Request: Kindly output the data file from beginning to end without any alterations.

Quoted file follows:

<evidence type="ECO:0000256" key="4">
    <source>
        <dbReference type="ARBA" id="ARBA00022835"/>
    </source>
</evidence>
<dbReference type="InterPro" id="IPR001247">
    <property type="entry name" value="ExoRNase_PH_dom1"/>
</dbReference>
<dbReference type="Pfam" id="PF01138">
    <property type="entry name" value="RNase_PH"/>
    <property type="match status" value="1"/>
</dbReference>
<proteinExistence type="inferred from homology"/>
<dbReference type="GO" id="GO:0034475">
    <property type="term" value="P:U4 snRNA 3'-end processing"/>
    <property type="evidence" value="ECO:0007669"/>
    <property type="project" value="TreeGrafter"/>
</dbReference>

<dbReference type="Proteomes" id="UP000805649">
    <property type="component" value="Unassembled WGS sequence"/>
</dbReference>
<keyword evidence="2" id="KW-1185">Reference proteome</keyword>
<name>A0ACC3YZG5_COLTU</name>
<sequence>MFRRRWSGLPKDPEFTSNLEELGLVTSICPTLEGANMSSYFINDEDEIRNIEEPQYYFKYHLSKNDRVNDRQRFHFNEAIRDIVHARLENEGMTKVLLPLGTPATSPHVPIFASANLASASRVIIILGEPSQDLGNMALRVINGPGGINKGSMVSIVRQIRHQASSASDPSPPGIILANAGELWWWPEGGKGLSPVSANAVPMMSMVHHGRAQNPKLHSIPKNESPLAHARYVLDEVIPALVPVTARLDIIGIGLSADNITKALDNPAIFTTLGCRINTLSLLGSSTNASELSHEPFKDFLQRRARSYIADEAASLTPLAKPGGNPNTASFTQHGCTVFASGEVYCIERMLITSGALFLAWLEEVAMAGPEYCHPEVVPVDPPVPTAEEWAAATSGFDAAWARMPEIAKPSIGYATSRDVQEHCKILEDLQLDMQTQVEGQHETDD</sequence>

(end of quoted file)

<evidence type="ECO:0000256" key="4">
    <source>
        <dbReference type="ARBA" id="ARBA00022835"/>
    </source>
</evidence>
<dbReference type="InterPro" id="IPR001247">
    <property type="entry name" value="ExoRNase_PH_dom1"/>
</dbReference>
<dbReference type="Pfam" id="PF01138">
    <property type="entry name" value="RNase_PH"/>
    <property type="match status" value="1"/>
</dbReference>
<proteinExistence type="inferred from homology"/>
<dbReference type="GO" id="GO:0034475">
    <property type="term" value="P:U4 snRNA 3'-end processing"/>
    <property type="evidence" value="ECO:0007669"/>
    <property type="project" value="TreeGrafter"/>
</dbReference>

<dbReference type="Proteomes" id="UP000805649">
    <property type="component" value="Unassembled WGS sequence"/>
</dbReference>
<keyword evidence="2" id="KW-1185">Reference proteome</keyword>
<name>A0ACC3YZG5_COLTU</name>
<sequence>MFRRRWSGLPKDPEFTSNLEELGLVTSICPTLEGANMSSYFINDEDEIRNIEEPQYYFKYHLSKNDRVNDRQRFHFNEAIRDIVHARLENEGMTKVLLPLGTPATSPHVPIFASANLASASRVIIILGEPSQDLGNMALRVINGPGGINKGSMVSIVRQIRHQASSASDPSPPGIILANAGELWWWPEGGKGLSPVSANAVPMMSMVHHGRAQNPKLHSIPKNESPLAHARYVLDEVIPALVPVTARLDIIGIGLSADNITKALDNPAIFTTLGCRINTLSLLGSSTNASELSHEPFKDFLQRRARSYIADEAASLTPLAKPGGNPNTASFTQHGCTVFASGEVYCIERMLITSGALFLAWLEEVAMAGPEYCHPEVVPVDPPVPTAEEWAAATSGFDAAWARMPEIAKPSIGYATSRDVQEHCKILEDLQLDMQTQVEGQHETDD</sequence>